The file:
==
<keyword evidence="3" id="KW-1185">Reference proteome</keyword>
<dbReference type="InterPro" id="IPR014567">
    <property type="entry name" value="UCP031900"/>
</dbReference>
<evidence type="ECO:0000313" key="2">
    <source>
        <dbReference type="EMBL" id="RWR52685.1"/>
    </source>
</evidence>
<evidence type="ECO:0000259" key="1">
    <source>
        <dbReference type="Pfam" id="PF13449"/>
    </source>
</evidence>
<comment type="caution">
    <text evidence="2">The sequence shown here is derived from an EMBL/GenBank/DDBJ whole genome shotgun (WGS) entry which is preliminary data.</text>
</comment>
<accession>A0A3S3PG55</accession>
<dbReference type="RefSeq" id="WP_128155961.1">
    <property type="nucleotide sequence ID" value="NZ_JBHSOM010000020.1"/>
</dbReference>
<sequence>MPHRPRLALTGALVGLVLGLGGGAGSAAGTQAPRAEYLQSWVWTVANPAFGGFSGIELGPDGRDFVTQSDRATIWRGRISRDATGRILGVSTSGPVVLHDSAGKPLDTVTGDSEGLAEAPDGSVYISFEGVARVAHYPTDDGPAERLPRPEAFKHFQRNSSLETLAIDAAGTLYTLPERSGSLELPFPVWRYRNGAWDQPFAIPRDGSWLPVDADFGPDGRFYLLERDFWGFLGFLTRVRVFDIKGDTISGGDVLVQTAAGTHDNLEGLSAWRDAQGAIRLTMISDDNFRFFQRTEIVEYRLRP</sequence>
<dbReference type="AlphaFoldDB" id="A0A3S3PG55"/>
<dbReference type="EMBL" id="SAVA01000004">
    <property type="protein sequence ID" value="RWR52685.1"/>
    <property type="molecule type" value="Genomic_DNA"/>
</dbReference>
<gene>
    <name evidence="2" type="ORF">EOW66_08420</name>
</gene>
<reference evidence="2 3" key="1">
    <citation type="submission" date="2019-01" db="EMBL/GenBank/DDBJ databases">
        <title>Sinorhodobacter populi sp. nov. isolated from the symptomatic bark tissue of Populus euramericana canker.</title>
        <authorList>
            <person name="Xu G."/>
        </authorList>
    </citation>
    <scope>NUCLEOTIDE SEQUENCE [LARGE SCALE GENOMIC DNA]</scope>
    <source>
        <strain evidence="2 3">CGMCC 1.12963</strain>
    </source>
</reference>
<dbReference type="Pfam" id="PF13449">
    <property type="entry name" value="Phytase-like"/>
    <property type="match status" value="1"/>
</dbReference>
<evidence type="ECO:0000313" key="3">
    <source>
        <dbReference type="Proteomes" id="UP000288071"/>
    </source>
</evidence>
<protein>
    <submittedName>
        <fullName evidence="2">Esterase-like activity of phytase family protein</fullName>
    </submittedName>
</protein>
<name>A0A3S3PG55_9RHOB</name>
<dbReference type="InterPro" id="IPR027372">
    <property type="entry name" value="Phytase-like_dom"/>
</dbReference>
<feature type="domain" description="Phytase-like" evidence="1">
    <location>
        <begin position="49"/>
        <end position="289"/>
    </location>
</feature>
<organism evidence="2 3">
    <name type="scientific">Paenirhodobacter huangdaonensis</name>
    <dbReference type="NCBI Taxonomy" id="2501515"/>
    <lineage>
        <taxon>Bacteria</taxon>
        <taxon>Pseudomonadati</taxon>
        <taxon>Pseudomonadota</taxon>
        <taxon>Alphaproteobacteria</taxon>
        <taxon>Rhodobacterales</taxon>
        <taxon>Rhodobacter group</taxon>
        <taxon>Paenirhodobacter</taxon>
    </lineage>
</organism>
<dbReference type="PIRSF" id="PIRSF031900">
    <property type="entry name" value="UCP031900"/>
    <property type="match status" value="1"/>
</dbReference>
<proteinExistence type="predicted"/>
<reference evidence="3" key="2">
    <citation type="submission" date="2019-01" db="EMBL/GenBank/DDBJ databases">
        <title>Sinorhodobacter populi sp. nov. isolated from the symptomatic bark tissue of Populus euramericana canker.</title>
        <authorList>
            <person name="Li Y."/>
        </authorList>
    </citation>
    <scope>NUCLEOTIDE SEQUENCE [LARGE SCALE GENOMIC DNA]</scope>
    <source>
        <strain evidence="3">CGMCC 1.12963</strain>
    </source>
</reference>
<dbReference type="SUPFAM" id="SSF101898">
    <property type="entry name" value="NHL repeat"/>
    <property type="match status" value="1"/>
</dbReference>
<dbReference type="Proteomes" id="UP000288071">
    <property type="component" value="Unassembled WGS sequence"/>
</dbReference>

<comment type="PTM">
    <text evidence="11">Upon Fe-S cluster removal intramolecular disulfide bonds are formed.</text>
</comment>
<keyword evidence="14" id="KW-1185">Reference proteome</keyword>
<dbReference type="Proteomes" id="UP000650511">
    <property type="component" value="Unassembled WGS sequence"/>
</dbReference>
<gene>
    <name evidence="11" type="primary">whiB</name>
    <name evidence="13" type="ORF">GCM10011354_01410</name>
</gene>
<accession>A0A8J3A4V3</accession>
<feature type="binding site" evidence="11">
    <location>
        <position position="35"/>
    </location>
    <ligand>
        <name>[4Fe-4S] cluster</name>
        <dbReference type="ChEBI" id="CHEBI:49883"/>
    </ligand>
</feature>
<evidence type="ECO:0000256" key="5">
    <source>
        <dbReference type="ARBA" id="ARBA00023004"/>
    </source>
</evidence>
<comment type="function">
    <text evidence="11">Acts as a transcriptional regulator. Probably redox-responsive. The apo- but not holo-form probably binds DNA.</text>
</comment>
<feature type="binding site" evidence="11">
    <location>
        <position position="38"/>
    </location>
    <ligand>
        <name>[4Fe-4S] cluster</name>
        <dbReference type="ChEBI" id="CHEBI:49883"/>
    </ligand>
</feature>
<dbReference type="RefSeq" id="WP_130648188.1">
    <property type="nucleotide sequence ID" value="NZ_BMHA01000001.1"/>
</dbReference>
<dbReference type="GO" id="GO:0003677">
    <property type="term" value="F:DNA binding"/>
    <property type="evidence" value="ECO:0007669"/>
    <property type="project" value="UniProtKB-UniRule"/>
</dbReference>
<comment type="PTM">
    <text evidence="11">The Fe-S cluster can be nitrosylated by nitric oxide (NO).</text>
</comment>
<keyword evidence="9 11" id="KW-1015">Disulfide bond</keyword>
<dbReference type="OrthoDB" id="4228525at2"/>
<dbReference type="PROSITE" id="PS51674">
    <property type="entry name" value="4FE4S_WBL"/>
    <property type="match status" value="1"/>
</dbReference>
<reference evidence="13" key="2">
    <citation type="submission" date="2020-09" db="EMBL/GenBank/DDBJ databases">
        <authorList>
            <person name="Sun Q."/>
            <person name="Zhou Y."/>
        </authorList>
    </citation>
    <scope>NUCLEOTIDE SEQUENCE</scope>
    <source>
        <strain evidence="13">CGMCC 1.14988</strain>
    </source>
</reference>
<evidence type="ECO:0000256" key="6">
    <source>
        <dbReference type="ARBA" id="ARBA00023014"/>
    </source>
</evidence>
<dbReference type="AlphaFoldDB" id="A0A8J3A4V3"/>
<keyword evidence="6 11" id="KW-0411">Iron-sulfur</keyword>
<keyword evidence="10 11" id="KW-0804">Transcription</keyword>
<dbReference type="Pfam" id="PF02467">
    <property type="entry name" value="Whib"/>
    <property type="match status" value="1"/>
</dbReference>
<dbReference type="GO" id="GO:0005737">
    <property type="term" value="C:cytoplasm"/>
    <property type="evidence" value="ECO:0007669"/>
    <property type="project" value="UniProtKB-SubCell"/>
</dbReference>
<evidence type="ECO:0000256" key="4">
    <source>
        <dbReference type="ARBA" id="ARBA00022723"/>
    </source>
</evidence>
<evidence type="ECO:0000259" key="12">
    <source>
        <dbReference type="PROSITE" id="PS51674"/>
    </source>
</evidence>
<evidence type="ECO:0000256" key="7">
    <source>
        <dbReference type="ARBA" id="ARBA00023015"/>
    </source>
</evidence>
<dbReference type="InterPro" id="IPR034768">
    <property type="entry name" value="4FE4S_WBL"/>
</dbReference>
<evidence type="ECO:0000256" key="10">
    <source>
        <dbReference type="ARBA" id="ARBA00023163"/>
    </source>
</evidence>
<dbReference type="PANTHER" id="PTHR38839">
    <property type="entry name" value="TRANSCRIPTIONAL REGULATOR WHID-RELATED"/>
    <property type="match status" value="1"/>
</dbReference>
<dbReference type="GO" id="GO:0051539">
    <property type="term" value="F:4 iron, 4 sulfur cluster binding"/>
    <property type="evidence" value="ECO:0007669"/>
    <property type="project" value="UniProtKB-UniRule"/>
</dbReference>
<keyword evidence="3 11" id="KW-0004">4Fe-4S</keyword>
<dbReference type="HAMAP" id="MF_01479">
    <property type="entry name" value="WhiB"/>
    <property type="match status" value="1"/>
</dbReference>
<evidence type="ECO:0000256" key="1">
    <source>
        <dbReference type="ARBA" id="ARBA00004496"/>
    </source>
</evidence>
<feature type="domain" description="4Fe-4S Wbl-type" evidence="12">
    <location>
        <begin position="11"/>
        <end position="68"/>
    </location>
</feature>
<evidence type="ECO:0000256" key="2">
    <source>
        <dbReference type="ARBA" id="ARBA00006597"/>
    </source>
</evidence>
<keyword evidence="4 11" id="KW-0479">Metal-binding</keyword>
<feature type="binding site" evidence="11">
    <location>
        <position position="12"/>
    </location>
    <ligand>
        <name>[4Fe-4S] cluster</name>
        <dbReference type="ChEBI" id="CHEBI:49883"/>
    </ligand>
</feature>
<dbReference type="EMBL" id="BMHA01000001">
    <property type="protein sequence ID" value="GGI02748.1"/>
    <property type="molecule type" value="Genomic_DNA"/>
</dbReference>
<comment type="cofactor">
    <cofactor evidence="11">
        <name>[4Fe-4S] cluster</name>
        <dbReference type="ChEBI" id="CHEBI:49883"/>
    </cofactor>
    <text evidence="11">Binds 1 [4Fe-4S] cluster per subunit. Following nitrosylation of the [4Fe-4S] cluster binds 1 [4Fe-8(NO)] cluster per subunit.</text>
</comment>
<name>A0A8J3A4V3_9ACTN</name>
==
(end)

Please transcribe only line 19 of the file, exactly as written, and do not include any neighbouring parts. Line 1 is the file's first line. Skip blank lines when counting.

<dbReference type="RefSeq" id="WP_128155961.1">